5. “Getting the right asking price requires focus, directional hearing and real guts,” says Ed Mead, a director at the Douglas & Gordon estate agency in London. “You’ll achieve the best results by ignoring what you want to hear and focusing on what you need. Incentivise the agent with a middle-of-the-range asking price and a fee designed to get more than the guide price. Estate agents are sales-driven, so offering a fee structure where they receive a hefty additional percentage for everything they get above a guide price has to be win-win for both agent and seller.”
6. As Ed Mead identifies, it is common for prime properties to be marketed with a “guide price” or at “offers around”. Be wary of doing this if your home is more modest, advises Miles Shipside, a director at Rightmove, as you might deter potential buyers from making an offer at all. “Post-credit-crunch, buyers are extra-choosy about value,” he says. “They can be put off by ‘guide price’ and ‘offers around’ as they fear that the sale might end up going to sealed bids, and they will end up paying more than anyone else.”
7. “Under pricing has historically been a good way of generating interest with a view to pushing the price higher through competing bids,” says Edward Heaton. “This often still works, but such are the vagaries of the market this is in no way guaranteed. It becomes a gamble for the seller. If you quote approximately 10 per cent below the average value but only get one interested party, what do you do? Hold out in the hope of someone else with a higher offer? In this market, a bird in the hand is worth two in the bush.”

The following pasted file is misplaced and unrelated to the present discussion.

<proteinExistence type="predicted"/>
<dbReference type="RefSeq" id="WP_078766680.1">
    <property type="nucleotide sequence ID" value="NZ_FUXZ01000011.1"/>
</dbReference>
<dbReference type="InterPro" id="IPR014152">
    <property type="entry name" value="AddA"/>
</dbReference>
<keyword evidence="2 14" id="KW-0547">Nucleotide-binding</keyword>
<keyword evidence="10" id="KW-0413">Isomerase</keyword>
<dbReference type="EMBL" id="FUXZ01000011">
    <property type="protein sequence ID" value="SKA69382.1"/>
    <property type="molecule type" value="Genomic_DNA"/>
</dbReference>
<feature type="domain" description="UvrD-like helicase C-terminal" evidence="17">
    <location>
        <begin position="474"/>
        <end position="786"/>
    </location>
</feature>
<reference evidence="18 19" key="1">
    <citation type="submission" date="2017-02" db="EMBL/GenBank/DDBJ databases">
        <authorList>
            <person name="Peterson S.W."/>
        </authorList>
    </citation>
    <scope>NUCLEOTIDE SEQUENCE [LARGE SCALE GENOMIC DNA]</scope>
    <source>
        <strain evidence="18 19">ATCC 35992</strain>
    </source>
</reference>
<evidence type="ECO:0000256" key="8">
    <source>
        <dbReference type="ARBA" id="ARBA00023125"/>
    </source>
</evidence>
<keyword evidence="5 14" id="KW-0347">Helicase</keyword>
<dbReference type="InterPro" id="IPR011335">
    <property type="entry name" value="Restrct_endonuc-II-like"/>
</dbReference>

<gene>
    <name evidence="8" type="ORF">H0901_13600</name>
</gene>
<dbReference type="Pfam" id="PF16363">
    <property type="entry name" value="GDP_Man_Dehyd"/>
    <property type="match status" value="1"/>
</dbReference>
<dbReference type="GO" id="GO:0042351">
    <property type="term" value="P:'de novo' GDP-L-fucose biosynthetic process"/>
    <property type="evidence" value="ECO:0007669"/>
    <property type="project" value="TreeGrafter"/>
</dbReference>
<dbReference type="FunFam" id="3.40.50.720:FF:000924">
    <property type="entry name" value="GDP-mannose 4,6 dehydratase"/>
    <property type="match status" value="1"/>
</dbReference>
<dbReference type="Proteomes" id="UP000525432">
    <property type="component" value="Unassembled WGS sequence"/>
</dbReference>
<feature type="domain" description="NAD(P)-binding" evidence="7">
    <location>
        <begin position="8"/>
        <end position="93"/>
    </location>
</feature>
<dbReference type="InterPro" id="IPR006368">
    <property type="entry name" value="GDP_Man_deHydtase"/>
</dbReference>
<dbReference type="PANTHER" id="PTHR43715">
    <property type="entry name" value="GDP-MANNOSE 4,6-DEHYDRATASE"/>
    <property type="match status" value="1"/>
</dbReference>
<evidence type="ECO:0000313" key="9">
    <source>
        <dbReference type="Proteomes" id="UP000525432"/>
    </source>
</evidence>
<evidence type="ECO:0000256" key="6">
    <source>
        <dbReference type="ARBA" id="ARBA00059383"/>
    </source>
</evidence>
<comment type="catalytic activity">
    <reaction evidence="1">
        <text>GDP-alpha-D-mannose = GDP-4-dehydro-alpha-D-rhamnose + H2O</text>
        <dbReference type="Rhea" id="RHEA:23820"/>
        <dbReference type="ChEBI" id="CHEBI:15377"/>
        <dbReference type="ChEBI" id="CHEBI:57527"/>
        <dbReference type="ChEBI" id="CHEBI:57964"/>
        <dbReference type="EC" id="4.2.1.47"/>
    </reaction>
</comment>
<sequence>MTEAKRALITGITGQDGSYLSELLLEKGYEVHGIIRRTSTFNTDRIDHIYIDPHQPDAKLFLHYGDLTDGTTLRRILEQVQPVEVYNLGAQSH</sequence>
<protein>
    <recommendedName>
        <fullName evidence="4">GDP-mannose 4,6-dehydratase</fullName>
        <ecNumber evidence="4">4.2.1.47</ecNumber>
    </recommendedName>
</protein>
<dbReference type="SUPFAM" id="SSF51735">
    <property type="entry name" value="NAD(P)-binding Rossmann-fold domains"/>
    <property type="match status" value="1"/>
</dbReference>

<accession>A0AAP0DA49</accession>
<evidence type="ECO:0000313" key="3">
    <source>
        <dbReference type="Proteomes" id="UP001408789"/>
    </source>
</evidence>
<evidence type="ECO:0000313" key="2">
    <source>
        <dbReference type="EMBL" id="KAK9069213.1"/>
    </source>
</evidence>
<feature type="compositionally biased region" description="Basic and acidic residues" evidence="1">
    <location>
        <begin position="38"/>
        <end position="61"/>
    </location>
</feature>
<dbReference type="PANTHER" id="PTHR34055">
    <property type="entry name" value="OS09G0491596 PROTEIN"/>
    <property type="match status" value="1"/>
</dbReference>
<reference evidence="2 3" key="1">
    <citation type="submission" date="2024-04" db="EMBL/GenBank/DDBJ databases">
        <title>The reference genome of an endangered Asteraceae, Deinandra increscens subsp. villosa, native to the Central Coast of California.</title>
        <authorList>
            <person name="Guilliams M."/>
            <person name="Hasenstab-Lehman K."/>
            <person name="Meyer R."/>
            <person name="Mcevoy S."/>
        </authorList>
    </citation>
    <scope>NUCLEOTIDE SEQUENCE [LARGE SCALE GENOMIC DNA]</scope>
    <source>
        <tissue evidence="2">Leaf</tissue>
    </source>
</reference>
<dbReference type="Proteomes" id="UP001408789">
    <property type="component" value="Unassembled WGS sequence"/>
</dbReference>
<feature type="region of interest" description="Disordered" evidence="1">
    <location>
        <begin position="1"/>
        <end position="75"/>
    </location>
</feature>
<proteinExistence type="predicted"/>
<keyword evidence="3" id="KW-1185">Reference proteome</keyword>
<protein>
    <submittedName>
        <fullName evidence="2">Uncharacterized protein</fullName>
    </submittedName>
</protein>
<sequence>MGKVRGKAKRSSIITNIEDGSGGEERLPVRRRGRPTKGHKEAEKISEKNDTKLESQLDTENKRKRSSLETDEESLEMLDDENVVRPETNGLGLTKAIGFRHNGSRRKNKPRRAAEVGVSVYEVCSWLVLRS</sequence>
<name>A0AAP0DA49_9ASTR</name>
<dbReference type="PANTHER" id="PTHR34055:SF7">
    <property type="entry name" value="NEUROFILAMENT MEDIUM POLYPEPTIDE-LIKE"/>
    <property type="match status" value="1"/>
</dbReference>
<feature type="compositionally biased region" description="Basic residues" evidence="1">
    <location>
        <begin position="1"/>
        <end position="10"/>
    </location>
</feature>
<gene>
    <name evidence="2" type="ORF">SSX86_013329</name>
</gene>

8. Your estate agent will advise you on the price you should put your property on for, but the price at which you are prepared to sell is a different matter. “Decide in advance what is the lowest price you are prepared to take and keep this to yourself,” says Samantha Ashdown of the selling advice service Home Truths. “Take the emotion out of it. It is important that you are in control of the process if the agent starts suggesting you lower the asking price in order to achieve a sale. Having a bottom line is crucial.”
9. Watch out for the crafty tricks agents pull and ask questions if your instincts tell your something isn’t right. “It’s vital your property is priced competitively otherwise it will become a ‘lever’ flat for the selling agents,” says Caspar Harvard-Walls, partner at the Black Brick property search agency. “A lever flat is where your property is shown to prove to an incoming buyer that another flat is actually really good value. This is to be avoided at all costs.”
And finally, check all your paperwork is in place. If a good offer at or around the asking price comes in, you must be able to move quickly before your potential buyer has chance to change their mind. “It is so important,” says Rupert Sweeting, a partner at the Knight Frank estate agency. “Make sure your lawyer has the contract ready and that all the documentation is in order, such as the local authority searches and details of disputes with neighbours.”